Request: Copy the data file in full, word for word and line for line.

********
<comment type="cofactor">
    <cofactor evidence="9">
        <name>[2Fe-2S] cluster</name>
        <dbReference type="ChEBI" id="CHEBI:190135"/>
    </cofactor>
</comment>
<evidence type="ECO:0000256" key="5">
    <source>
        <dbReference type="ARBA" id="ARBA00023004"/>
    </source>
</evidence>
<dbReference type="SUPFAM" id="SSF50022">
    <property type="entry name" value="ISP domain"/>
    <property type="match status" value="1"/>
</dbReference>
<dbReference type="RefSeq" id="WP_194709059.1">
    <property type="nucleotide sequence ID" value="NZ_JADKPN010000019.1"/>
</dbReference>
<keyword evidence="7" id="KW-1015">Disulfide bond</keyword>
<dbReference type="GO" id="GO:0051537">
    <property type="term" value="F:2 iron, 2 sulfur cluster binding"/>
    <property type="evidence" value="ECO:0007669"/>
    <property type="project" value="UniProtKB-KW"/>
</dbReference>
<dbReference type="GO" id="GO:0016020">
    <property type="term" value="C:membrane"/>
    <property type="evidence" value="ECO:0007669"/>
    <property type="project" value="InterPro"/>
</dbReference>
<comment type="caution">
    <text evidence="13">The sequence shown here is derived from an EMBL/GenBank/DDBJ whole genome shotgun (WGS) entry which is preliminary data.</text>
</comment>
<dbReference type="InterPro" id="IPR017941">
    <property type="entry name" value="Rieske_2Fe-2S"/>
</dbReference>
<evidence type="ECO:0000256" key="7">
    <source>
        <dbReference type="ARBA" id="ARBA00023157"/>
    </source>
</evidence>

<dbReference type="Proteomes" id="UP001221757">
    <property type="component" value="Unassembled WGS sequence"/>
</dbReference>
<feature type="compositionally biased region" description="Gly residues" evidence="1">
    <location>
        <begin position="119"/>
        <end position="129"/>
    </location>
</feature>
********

<comment type="cofactor">
    <cofactor evidence="9">
        <name>[2Fe-2S] cluster</name>
        <dbReference type="ChEBI" id="CHEBI:190135"/>
    </cofactor>
</comment>
<evidence type="ECO:0000256" key="5">
    <source>
        <dbReference type="ARBA" id="ARBA00023004"/>
    </source>
</evidence>
<dbReference type="SUPFAM" id="SSF50022">
    <property type="entry name" value="ISP domain"/>
    <property type="match status" value="1"/>
</dbReference>
<dbReference type="RefSeq" id="WP_194709059.1">
    <property type="nucleotide sequence ID" value="NZ_JADKPN010000019.1"/>
</dbReference>
<keyword evidence="7" id="KW-1015">Disulfide bond</keyword>
<dbReference type="GO" id="GO:0051537">
    <property type="term" value="F:2 iron, 2 sulfur cluster binding"/>
    <property type="evidence" value="ECO:0007669"/>
    <property type="project" value="UniProtKB-KW"/>
</dbReference>
<dbReference type="GO" id="GO:0016020">
    <property type="term" value="C:membrane"/>
    <property type="evidence" value="ECO:0007669"/>
    <property type="project" value="InterPro"/>
</dbReference>
<comment type="caution">
    <text evidence="13">The sequence shown here is derived from an EMBL/GenBank/DDBJ whole genome shotgun (WGS) entry which is preliminary data.</text>
</comment>
<dbReference type="InterPro" id="IPR017941">
    <property type="entry name" value="Rieske_2Fe-2S"/>
</dbReference>
<evidence type="ECO:0000256" key="7">
    <source>
        <dbReference type="ARBA" id="ARBA00023157"/>
    </source>
</evidence>

<dbReference type="Proteomes" id="UP001221757">
    <property type="component" value="Unassembled WGS sequence"/>
</dbReference>
<feature type="compositionally biased region" description="Gly residues" evidence="1">
    <location>
        <begin position="119"/>
        <end position="129"/>
    </location>
</feature>